Business Ethics and Martha Stewart

Topics: Martha Stewart, Stock, Stock market Pages: 5 (1887 words) Published: October 30, 2007
"I'll be back ….I'm not afraid. Not afraid whatsoever. I'm very sorry it had to come to this." (Gasparino, 22). Those were the words that Martha Stewart said on the courthouse steps on July 16, 2004, as she had just been sentenced to five months in prison. A defiant Martha Stewart was trying to instill confidence in her stock holders and save a sinking ship, her company, Martha Stewart Living Omnimedia Incorporated (MSO). That day her companies stock closed at $ 12.25 a share a 36 % jump. ( Therefore as one asks the question; as a CEO did Martha Stewart handle the indictment responsibly; you could easily argue that at least on that day she did. She made her shareholders a bunch of money. Isn't that the bottom-line, isn't that what a CEO is supposed to do? If you take Martha Stewarts's actions from when she got indicted to the day she walked out of prison and ask the same question again you will find out the answer is yes and no. Now I'm not trying to ride the fence here but I will take this question and ask it again and again in chronological order and you will start to notice "a tale of two Marthas" as she goes from saving her skin to trying to save her company. BACKGROUND

Since this is an ethics course one might ask, did Martha do right or wrong? I can absolutely say that she did some very very bad things: alleged insider trading and obstruction of justice. She was tried and convicted for obstruction of justice and she served her time. She should have been thrown under the jail. She belongs in the same boat as the Tycos and Enrons, the law is the law and she tried to get away with it. She tried to cover-up evidence in a very "NIXON-esqe" way by erasing phone longs and concocted a story with her broker on why they sold the stock when they did. Her actions as a CEO and as a human were horrible, despicable and yes very irresponsible. She tarnished her image forever, cost her company jobs and millions of dollars. But the question asked wasn't, "As a CEO did Martha Stewart handle herself responsibly", or "were her actions ethical?" That would be an easy answer absolutely not. But did she handle the indictment responsibly? In the long run yes she did. Her job title was CEO, she was in charge of making the company money and at that she did. If you look at figure 1 in the middle of the page entitled "MSO Stock From 2002-2005", you can derive a direct correlation to its CEOs actions and stock price. Once Martha Stewart started acting on behalf of the company MSO stock went up. However in the beginning Martha wasn't thinking like a CEO she was running scared and her actions in 2002 and 2003 on the way she handled the indictment lost the company and its shareholders lots of money.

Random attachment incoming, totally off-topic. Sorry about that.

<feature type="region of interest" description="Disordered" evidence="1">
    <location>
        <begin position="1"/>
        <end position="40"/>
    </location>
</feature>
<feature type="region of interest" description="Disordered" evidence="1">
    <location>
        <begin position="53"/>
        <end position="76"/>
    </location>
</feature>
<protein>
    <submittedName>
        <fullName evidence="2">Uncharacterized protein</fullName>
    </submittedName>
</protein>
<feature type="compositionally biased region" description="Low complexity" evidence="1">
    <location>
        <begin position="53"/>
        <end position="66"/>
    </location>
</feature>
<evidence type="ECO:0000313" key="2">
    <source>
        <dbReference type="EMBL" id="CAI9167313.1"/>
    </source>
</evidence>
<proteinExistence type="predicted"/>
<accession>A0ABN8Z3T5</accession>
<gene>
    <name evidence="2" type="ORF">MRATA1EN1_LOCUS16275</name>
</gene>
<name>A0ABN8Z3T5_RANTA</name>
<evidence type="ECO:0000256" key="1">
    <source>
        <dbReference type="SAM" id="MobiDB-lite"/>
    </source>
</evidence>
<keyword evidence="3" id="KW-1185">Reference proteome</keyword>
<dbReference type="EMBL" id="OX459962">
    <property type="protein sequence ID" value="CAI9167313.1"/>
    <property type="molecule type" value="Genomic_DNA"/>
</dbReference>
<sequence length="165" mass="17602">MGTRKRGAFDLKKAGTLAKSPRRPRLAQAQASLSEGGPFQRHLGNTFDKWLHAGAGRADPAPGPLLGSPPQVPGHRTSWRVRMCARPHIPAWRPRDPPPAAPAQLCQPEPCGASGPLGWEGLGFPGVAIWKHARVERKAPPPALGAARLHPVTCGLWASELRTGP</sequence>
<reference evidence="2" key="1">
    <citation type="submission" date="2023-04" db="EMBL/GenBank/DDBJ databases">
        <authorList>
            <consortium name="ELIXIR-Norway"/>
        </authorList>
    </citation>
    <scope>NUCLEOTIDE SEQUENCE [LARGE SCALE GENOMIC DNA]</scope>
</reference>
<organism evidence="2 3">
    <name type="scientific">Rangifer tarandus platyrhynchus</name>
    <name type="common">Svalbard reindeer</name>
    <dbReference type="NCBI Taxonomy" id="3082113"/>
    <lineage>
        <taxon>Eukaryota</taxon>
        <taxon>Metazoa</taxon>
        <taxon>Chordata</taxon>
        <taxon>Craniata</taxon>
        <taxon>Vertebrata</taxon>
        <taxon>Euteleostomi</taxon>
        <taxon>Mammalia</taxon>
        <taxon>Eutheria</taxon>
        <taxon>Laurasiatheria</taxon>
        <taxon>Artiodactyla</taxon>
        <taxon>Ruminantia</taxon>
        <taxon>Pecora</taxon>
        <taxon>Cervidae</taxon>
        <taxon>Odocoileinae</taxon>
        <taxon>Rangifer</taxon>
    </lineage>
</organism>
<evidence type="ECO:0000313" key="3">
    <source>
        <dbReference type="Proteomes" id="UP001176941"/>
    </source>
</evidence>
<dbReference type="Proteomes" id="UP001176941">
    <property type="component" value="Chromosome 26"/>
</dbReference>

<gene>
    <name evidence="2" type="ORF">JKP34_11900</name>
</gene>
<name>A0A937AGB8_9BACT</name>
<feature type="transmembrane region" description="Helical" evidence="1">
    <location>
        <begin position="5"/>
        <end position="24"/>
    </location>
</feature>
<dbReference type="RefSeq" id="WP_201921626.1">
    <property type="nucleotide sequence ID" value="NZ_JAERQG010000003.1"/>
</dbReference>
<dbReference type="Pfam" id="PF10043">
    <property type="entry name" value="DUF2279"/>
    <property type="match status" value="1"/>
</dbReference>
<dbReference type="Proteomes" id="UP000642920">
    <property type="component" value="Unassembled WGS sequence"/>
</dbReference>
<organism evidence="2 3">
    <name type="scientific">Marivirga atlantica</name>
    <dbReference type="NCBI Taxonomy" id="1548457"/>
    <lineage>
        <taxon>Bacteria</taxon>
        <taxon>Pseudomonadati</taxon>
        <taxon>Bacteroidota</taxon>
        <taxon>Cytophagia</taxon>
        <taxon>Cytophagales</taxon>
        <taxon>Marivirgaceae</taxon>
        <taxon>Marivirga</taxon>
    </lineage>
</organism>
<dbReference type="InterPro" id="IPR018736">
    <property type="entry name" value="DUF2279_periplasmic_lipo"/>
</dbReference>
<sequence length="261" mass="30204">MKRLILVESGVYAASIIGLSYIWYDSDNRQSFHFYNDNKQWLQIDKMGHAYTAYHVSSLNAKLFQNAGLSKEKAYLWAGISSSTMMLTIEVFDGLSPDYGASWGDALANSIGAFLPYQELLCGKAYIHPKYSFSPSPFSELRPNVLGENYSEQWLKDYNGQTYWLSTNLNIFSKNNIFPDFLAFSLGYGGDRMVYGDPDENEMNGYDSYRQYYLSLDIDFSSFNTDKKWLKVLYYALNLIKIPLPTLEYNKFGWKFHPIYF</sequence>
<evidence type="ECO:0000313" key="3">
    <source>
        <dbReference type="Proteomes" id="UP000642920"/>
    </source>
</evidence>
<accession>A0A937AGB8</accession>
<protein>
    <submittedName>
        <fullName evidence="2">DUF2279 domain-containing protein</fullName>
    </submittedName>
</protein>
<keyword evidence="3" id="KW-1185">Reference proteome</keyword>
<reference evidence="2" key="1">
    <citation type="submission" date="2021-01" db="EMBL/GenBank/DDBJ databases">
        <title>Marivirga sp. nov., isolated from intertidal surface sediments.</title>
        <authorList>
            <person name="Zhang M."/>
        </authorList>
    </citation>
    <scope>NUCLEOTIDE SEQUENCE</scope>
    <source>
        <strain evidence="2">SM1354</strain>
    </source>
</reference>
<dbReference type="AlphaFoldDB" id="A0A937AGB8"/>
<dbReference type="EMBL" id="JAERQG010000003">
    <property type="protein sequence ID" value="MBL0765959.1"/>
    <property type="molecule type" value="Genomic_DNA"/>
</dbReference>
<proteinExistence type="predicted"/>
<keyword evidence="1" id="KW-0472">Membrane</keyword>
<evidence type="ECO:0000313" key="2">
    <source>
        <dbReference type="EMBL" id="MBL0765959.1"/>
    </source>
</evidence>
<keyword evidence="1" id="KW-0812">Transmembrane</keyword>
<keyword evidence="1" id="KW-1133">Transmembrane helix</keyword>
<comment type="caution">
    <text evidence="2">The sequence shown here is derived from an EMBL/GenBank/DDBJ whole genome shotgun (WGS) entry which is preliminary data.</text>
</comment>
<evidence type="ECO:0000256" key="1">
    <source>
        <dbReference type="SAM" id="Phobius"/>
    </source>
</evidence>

In June of 2002 Sam Waksal CEO of ImClone was indicted for insider trading for tipping off friends about his stock, one of those friends was Martha Stewart. Later that month, Martha Stewart issued a statement to the press insisting she had done nothing wrong and protested her innocence. She also gave an explanation for her timely ImClone stock sale. ("Stewart on defense" 4; Masters E2). That day her stock jumped 14 percent. By these statements and results one could argue that Martha Stewart as a CEO acted responsibly that day, she made everyone money and she tried to distance herself from Waksal. Unfortunately, she was lying. This was the start of her cover up scheme which once prosecutors vetted; used it as evidence to indict her on securities fraud. Later these charges got dismissed due to lack of evidence, but this was start of her stocks downward death spiral which hit an all time low of just under $ 6 a share in October 2002. Throughout the rest of that year and next year leading up to her indictment, Martha Stewart acted completely irresponsible. She started running scared not thinking about her company but thinking about her own skin and her company lost...

Cited: Gaspariono, C. "Im Not Afraid" Newsweek 17 Jul. 2004: 22-23.
Hays, C. L. "Martha Stewart Uses Web to Tell Her Side of Story" New York Times 6 Jun. 2003, east coast late ed.: C
Johnson, C
Masters, B. "Securities Charge Could Be Biggest Threat to Stewart" The Washington Post 19 Jun. 2003, final ed.: E2
Masters, B
"Stewart on defense in ‘20/20 ' interview Houston Chronicle 6 Nov. 2003, third ed.: 4
White, B
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